A hernia occurs when an internal part of the body, such as an organ, pushes through a weakness in the muscle or surrounding tissue wall. The muscles are usually strong enough to keep the organs in place, but if they are not this can cause a hernia.
Types of hernia
A hernia can occur anywhere in your abdomen (the part of your body between the chest and the hips). There are several types of hernia:
Inguinal hernia occurs when part of your bowel (part of your digestive system) pokes through your lower abdomen into your groin (the area at the front of the body where your thighs meet your abdomen).
Femoral hernia occurs when fatty tissue or a part of your bowel pokes through into your groin, at the top of your inner thigh.
- Incisional hernia occurs when tissue pokes through a surgical wound in your abdomen that has not fully healed.
Umbilical hernia occurs when fatty tissue or a part of the bowel pokes through your abdomen near your navel (belly button).
Hiatus hernia occurs when part of your stomach pushes up into your chest by squeezing through an opening in the diaphragm (a large, thin sheet of muscle that separates your chest from your abdomen).
- Epigastric hernia occurs when fatty tissue pokes through your abdomen, between your navel and the lower part of your sternum (breastbone).
- Spigelian hernia occurs when part of your bowel pokes through your abdomen at the side of your stomach muscle, below your navel.
- Muscle hernia occurs when part of your muscle pokes through your abdomen and can also occur in the muscles in your leg, often as the result of a sports injury.
How common are hernias?
The different types of hernia tend to affect different groups of people. Around three-quarters of all abdominal hernias are inguinal hernias.
Inguinal hernias are the most common type of hernia. In England, there are around 70,000 surgical operations to repair inguinal hernias every year. Over the course of a lifetime, just over a quarter of all men and 3 women in every 100 will have an inguinal hernia.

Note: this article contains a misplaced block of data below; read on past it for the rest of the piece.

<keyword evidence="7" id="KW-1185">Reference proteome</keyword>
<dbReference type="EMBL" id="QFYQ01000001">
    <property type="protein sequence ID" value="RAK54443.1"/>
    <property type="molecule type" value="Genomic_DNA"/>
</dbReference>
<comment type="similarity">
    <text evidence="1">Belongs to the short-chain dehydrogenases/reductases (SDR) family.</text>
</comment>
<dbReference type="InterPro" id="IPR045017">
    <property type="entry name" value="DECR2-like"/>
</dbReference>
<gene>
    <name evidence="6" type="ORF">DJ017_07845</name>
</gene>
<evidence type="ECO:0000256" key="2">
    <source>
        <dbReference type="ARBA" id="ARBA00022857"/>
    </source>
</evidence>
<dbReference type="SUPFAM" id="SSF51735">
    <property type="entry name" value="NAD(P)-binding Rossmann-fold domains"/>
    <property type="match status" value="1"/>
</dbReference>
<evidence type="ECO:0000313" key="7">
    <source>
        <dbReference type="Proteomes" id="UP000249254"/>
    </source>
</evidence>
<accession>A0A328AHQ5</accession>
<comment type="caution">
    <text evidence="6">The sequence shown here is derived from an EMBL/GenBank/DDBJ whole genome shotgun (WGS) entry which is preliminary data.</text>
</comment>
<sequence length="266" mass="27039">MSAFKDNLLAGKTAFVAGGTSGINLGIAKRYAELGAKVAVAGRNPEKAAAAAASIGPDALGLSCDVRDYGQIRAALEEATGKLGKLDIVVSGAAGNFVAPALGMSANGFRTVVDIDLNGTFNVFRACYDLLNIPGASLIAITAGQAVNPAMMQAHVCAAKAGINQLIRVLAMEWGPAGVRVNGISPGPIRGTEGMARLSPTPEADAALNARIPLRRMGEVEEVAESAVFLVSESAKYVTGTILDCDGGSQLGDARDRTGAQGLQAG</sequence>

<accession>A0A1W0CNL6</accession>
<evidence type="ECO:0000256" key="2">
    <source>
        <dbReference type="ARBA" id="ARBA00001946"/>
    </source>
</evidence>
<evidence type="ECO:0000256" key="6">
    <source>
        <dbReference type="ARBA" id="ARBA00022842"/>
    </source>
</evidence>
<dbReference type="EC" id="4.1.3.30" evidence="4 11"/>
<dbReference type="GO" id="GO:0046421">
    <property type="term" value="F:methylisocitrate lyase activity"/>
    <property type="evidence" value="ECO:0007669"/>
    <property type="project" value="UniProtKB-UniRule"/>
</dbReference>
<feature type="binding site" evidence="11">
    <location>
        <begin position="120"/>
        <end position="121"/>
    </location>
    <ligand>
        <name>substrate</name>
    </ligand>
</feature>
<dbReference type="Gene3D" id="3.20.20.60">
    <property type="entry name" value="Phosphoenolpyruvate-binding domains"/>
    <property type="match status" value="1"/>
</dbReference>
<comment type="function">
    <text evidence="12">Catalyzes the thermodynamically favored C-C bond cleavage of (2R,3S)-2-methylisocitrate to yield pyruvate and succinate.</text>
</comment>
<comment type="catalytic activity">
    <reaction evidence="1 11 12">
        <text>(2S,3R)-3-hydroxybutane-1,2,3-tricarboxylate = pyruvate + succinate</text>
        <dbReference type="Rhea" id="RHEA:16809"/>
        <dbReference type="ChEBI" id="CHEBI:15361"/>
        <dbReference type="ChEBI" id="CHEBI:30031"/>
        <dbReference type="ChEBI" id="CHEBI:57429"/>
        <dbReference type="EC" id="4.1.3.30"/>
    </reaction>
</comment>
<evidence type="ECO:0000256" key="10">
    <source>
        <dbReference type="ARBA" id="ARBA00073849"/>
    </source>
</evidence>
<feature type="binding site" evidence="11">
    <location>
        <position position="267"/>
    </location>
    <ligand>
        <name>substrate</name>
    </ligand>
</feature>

Risk factors for inguinal hernias include:
- your sex (they are more common in men)
- your age (they are more common as you get older)
- being obese (having a body mass index, or BMI, over 30)
- doing lots of heavy lifting
- having a chronic (long-term) cough
- having chronic constipation (an inability to empty your bowels)
Femoral hernias are less common than inguinal hernias, with around 3,400 femoral repair operations carried out in England in 2008-09. Femoral hernias are four times more common in women than in men. Apart from sex and age, they have similar risk factors to inguinal hernias.
Incisional hernias develop as a complication of abdominal surgery. The risk of an incisional hernia developing after surgery varies depending on the type of surgery involved.
Umbilical hernias are very common in infants and are more common in black infants, although the reasons for this are unclear. In 9 out of 10 cases, an umbilical hernia will get better without the need for treatment as a child gets older.
Hiatus hernias are very common, affecting up to 1 in 10 people. They do not always cause symptoms, although in some people they can cause heartburn (a burning chest pain or discomfort that usually occurs after eating).
Hernias are often assessed using an ultrasound scan. This is a procedure that uses high-frequency sound waves to create an image of part of the inside of the body. See the Health A-Z topic about Ultrasound scans for more information about the procedure.
In many cases, hernias cause no (or very few) symptoms. However, there is a chance that the hernia could:
- cause an obstruction in the bowel
- interrupt the blood supply to the herniated tissue (known as a strangulated hernia)
Both of these are medical emergencies. If they occur, visit your nearest accident and emergency (A&E) department immediately.
Because of the potential risks of these complications, surgery is usually recommended to repair a hernia. The exceptions are umbilical hernias, as these usually get better on their own, and hiatus hernias, which are sometimes initially treated with medication. However, in some cases, surgery will also be required for hiatus hernias (see Hiatus hernia - treatment).
Whether you will need surgery will depend on:
- The location of your hernia. Femoral hernias and hernias in the groin are more likely to require surgery, whereas hernias in the abdomen are less likely to require surgery.
- The symptoms of your hernia. Some hernias may not cause any symptoms while others may be painful.
- The content of your hernia. The hernia may be made of part of your bowel, muscle or other tissue.
If surgery is necessary, the benefits and risks will be discussed with you, and your surgeon will explain the procedure.
The abdomen is the part of the body between the chest and the hips.
The bowels are the part of the digestive system between the stomach and the anus that digest and absorbs food and liquid.
A large, thin sheet of muscle that separates your chest from your abdomen.
The groin is the area at the front of the body where the thigh meets the abdomen.
An incision is a cut made in the body with a surgical instrument during an operation.